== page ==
After my mom’s five-hour surgery, we were told that the surgery was a success and we could visit her in the recovery room. I was nervous and anxious to see my mother. The scars on my mother’s head were large and heavy but her gentle smile surpassed the severity of the incisions. Realizing it was me holding her hand, she asked if my father had had something to eat. I giggled and said, "yes ma, non ti preoccupare", which means, "don’t worry".

During her first month at home, she had home care support and physiotherapy. She was on her way to a full recovery. We were relieved to see that my mother had suffered no memory loss. It was wonderful to hear her laughing once again. The continued support from family and friends and Brain Tumour Foundation of Canada was very comforting.

Today, I continue to visit the Brain Tumour Foundation of Canada website and read the BrainStorm newsletter to update myself on the medical advances and success stories. It is exciting to see the advancements in research and generous donations to these much-needed services.

In my eyes, my mom is still a champion, who overcame the scariest situation our family has ever faced. It is nice to have her back cooking her famous lasagna and baking Sicilian taralli.

Life is precious. Living requires having faith, hope, and love. I urge those affected by a brain tumour to contact the Brain Tumour Foundation of Canada and remain hopeful that together, we can imagine a cure.

This story was written by Charlie Agro from Hamilton, Ontario. Readers are urged to seek medical advice on matters of concern and not to rely solely on the text of this publication.


Share This

Featured Story

Courtney’s Story of Stability

Stability. It’s a strange concept when you have what it known to be a progressive, life long illness. You hear the words, “Your tumour growth is stable” and for a moment you think someone is playing the world’s worst prank on you.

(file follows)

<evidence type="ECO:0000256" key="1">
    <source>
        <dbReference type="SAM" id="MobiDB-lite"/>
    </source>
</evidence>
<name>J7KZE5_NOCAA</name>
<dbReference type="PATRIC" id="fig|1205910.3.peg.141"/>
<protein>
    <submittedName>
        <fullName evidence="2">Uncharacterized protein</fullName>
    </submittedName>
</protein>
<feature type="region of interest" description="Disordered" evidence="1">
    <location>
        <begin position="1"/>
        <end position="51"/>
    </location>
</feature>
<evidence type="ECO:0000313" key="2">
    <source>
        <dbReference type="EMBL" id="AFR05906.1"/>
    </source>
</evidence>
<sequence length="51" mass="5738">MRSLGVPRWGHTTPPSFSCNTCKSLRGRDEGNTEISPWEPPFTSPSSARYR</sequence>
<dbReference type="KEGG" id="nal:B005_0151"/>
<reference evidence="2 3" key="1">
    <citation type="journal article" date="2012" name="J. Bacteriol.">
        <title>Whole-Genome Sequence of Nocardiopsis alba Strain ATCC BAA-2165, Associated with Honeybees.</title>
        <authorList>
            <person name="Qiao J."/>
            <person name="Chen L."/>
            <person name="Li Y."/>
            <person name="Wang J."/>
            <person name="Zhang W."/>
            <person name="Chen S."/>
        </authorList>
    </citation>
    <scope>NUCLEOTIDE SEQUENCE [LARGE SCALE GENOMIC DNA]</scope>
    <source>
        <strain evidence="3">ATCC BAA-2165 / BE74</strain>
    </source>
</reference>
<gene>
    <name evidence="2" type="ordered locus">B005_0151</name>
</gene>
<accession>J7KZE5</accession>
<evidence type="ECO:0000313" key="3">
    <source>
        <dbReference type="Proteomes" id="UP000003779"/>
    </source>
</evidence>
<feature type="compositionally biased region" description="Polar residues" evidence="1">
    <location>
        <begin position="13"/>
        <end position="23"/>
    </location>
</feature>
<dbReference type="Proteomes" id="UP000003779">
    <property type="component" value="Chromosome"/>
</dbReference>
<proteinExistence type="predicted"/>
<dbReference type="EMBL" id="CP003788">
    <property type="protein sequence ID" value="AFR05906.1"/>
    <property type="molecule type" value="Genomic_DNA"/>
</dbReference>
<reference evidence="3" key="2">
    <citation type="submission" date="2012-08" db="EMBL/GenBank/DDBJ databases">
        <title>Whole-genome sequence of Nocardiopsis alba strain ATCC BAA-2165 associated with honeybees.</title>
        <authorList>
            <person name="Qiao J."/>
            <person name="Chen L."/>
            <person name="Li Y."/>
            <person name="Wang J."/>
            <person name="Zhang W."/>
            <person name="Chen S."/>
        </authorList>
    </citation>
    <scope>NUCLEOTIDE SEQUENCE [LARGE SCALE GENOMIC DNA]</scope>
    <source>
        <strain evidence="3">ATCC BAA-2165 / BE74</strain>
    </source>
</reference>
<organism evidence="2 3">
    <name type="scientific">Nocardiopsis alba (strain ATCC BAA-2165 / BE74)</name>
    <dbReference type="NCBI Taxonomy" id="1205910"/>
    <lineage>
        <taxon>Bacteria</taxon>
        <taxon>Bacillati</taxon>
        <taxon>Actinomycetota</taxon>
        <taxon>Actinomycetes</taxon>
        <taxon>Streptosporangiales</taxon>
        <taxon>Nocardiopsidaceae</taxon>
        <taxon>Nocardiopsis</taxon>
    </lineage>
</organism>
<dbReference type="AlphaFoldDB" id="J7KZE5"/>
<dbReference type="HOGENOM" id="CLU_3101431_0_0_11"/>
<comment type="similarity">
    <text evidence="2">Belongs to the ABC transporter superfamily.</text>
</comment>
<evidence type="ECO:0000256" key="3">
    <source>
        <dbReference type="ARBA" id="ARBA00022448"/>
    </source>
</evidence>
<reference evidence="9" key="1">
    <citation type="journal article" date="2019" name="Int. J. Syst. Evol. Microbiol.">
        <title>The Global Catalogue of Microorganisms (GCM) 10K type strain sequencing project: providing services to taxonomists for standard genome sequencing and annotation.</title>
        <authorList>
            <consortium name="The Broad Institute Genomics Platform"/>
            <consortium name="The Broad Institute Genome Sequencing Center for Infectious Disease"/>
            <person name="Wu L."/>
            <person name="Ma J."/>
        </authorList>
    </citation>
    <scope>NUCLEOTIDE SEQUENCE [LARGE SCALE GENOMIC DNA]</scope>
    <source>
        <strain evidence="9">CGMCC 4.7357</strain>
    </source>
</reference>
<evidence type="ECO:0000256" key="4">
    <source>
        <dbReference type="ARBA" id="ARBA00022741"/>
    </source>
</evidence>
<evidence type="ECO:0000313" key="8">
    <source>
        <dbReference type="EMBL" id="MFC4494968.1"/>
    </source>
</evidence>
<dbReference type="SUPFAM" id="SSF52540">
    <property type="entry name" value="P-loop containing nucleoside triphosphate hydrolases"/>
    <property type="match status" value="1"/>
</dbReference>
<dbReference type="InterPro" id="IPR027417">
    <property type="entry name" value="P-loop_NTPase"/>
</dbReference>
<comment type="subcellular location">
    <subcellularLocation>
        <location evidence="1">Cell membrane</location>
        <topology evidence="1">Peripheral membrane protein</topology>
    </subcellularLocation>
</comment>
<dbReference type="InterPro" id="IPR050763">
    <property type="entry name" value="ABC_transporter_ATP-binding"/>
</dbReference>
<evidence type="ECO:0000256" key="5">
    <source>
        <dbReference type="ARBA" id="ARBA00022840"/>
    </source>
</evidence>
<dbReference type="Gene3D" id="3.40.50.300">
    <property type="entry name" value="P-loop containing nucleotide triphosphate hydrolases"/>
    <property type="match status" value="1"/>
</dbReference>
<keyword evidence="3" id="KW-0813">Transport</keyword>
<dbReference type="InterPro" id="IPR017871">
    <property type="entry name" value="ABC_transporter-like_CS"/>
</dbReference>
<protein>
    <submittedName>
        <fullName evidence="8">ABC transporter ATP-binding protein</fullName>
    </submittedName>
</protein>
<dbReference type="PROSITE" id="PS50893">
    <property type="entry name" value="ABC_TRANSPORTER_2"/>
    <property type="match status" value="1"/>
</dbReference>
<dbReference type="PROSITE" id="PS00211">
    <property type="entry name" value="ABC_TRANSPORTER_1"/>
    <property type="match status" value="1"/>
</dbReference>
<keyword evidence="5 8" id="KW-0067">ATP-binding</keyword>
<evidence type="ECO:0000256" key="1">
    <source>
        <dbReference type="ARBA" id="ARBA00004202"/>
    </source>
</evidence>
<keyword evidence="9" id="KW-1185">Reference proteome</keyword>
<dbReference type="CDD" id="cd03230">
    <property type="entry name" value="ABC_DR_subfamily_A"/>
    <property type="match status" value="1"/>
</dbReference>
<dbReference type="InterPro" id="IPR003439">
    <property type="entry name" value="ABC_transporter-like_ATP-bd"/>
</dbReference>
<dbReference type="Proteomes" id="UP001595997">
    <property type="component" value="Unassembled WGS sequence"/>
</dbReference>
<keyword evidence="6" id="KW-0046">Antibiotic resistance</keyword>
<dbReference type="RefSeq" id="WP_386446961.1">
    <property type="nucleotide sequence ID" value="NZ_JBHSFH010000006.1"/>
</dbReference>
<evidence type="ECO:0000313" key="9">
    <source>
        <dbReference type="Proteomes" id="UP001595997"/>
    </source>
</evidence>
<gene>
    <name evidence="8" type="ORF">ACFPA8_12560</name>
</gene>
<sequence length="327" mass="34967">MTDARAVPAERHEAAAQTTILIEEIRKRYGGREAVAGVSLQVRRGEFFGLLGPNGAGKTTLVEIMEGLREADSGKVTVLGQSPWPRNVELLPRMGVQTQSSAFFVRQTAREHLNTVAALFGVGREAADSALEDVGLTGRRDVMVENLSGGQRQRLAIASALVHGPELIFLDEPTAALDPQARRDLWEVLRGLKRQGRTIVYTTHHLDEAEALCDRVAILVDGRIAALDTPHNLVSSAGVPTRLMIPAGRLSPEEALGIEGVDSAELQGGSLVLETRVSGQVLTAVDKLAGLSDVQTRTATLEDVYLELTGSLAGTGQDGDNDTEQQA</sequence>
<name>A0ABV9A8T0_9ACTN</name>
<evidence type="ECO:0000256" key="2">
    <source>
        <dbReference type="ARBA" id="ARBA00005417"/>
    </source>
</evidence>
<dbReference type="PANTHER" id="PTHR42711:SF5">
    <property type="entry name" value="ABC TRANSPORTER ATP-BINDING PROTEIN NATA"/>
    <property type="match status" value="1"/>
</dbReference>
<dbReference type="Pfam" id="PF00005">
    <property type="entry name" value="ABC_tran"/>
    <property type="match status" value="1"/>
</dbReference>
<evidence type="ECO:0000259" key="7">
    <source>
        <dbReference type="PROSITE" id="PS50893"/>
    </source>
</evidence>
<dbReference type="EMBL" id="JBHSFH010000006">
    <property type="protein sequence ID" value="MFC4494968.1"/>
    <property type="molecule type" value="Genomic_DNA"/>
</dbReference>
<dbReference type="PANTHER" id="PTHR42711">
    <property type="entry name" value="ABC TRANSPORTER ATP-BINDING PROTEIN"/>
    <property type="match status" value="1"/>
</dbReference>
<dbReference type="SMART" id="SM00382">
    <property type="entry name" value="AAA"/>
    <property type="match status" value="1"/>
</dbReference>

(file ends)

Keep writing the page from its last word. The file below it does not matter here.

Learn more

Spotlight

Stephen's Story: "I have faith that we will meet again"

Stephen and I chatted on what should have been his 32nd Wedding Anniversary. Stephen and Susan were married for 30 years and were best...

Learn more

Tommy's Story: Fellowship recipient

Dr. Tommy Alain, the very first research Fellow funded by Brain Tumour Foundation of Canada through the William Donald Nash Brain...

Learn more

Upcoming Events

  • 23/Jan/2018: Groupe de soutien virtuel: Un groupe de soutien virtuel pour personnes touchées par une tumeur... Learn more >
  • 25/Jan/2018: Virtual Support Group East: Virtual Support Group for Eastern Canada... Learn more >
  • 29/Jan/2018: Greater Sudbury Support Group: Meets at The Parkside Centre, 140 Durham Street, Sudbury, Ontario... Learn more >
  • 31/Jan/2018: Toronto Support Group: Meets at Wellspring Westerkirk House at Sunnybrook, Toronto, ON... Learn more >
View All Events >
Thank you to the donors whose contributions make this website and all programs, services and research possible.

Copyright © 2018 Brain Tumour Foundation of Canada. Charitable Registration #BN118816339RR0001
35 Years